As the outpouring of tributes and memories continues in the wake of Arnold Palmer's passing, Jack Nicklaus offered a telling assessment of the impact made by his friend and longtime rival.
Palmer and Nicklaus went toe-to-toe many times over the years, most notably at the 1962 U.S. Open where Nicklaus beat Palmer at Oakmont for his first major title. The two later joined Gary Player to form golf's "Big Three," raising the overall state of the game with each tournament victory.
Nicklaus joined Golf Channel's coverage of Palmer's passing via phone Monday and offered insight on the loss he felt after the two shared fairways for more than 50 years.
"When I heard the news last night, I was just crushed," Nicklaus said. "It just sort of felt like part of my life went with it, which it did. He was such a good competitor, good friend, and so great for the game of golf. He did so much for all of us as it relates to promoting the game, furthering the game, and he did so much for my career as far as being my friend and helping me."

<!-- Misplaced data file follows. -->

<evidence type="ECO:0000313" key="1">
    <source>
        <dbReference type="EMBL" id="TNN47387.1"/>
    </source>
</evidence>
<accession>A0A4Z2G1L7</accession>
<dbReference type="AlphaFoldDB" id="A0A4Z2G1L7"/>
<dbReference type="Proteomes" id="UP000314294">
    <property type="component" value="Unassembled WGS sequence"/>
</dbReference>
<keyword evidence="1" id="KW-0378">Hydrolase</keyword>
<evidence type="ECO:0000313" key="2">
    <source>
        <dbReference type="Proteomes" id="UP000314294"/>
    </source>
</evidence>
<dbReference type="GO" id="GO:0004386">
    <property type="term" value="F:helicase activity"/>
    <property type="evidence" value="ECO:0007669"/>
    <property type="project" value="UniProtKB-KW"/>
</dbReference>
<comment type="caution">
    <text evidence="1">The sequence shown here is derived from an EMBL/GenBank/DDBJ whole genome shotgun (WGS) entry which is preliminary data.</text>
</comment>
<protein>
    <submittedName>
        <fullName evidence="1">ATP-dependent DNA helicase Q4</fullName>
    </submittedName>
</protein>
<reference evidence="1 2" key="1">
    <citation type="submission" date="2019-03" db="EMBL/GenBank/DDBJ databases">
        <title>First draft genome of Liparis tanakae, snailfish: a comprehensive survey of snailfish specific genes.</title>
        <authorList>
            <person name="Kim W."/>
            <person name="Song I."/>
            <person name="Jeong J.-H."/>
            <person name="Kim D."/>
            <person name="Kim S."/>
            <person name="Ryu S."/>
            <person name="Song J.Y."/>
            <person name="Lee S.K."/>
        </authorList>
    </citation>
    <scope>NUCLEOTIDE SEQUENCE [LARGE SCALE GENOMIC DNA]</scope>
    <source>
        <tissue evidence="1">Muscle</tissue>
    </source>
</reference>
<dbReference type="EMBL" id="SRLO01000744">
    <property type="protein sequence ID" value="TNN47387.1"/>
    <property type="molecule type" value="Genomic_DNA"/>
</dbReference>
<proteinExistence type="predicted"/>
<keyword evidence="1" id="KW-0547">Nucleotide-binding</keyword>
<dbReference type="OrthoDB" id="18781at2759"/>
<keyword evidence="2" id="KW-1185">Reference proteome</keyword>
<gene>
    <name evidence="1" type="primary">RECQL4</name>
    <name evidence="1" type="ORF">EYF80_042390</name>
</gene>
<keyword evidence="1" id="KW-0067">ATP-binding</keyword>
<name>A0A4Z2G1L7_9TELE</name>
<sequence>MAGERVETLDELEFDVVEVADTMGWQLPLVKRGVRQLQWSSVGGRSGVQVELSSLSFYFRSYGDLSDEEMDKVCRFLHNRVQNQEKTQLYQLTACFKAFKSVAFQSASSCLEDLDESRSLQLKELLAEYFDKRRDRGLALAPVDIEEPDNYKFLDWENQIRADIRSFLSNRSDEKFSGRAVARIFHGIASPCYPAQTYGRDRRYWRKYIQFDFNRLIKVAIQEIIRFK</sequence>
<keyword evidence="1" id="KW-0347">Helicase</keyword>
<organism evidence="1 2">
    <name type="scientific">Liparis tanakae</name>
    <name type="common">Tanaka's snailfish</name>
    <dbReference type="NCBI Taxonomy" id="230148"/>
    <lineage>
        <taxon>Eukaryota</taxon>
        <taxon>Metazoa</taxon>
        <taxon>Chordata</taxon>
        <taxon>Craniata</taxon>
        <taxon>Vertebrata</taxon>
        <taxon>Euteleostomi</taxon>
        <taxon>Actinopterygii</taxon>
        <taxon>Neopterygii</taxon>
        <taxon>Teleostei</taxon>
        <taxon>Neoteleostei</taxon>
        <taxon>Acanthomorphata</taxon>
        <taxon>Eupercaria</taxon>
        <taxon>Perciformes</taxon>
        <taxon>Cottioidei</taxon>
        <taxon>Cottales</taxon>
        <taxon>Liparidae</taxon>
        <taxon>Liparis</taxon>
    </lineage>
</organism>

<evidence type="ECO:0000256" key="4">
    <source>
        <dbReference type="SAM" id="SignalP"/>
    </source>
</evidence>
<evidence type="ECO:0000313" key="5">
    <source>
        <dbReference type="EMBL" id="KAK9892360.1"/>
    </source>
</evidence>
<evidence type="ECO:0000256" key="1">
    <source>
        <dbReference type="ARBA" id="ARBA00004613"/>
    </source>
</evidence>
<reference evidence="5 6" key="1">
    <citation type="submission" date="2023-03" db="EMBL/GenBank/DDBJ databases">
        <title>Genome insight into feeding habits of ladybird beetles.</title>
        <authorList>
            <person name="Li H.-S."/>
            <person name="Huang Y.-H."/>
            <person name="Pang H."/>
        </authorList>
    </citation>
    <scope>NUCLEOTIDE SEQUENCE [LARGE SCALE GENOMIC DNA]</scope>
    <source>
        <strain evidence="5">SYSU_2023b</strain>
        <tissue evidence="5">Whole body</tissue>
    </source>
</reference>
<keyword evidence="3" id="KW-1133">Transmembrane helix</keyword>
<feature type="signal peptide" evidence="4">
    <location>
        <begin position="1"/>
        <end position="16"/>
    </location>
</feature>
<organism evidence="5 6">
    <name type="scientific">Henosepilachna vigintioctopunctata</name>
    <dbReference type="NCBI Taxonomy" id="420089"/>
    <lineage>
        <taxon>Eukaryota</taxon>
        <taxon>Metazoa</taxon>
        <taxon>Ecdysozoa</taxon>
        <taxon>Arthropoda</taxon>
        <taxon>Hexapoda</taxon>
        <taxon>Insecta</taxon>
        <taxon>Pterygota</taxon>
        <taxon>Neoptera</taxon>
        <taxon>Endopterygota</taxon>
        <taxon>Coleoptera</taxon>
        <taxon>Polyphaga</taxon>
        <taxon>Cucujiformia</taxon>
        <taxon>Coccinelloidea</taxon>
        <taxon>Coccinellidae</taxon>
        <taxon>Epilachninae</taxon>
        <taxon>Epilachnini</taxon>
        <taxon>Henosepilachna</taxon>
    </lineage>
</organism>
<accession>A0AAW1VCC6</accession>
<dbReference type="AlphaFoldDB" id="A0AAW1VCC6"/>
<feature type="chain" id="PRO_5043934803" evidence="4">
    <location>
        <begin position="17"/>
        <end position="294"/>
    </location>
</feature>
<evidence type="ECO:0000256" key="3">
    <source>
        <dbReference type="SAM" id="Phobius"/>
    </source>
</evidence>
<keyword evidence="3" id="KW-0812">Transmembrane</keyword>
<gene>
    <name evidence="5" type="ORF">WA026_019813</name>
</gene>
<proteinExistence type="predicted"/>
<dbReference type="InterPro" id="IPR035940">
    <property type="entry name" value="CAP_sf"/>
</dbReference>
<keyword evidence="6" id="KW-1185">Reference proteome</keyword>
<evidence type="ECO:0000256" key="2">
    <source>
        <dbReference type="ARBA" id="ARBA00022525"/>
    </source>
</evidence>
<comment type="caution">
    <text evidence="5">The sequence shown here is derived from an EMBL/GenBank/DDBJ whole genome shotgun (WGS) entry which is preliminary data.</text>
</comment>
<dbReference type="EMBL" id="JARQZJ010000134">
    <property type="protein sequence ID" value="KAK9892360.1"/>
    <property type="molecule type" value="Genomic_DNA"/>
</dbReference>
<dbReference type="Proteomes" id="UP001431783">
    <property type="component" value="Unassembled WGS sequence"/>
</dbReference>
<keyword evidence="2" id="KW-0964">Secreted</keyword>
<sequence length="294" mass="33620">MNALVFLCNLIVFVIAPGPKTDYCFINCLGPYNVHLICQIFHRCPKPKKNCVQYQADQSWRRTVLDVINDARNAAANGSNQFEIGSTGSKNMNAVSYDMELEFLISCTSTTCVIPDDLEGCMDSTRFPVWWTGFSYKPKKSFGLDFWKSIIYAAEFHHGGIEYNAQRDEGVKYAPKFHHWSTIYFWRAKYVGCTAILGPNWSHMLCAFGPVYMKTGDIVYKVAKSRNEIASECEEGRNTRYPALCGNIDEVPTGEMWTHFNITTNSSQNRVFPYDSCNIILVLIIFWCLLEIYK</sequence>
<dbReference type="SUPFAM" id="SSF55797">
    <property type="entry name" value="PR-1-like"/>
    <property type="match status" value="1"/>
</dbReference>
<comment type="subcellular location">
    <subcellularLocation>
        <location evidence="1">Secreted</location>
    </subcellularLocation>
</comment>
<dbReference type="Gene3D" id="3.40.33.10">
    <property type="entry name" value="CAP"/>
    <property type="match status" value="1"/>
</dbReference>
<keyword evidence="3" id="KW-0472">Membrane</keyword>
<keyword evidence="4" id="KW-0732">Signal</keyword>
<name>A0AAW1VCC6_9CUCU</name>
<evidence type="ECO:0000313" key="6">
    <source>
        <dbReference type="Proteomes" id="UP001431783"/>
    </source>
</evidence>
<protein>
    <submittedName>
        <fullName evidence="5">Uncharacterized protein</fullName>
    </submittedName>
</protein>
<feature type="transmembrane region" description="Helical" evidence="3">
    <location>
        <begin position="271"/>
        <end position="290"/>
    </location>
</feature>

While players past and present shared their personal memories of The King in the hours after his passing, Nicklaus encapsulated Palmer's selfless nature with a single maxim.
"I think Arnold would rather have gone to a cocktail party with 100 strangers than out to dinner with two friends," Nicklaus said. "He just liked to give himself to the public and his fans. That was Arnold, and that was his personality. I don't think he ever met a stranger, and that was great."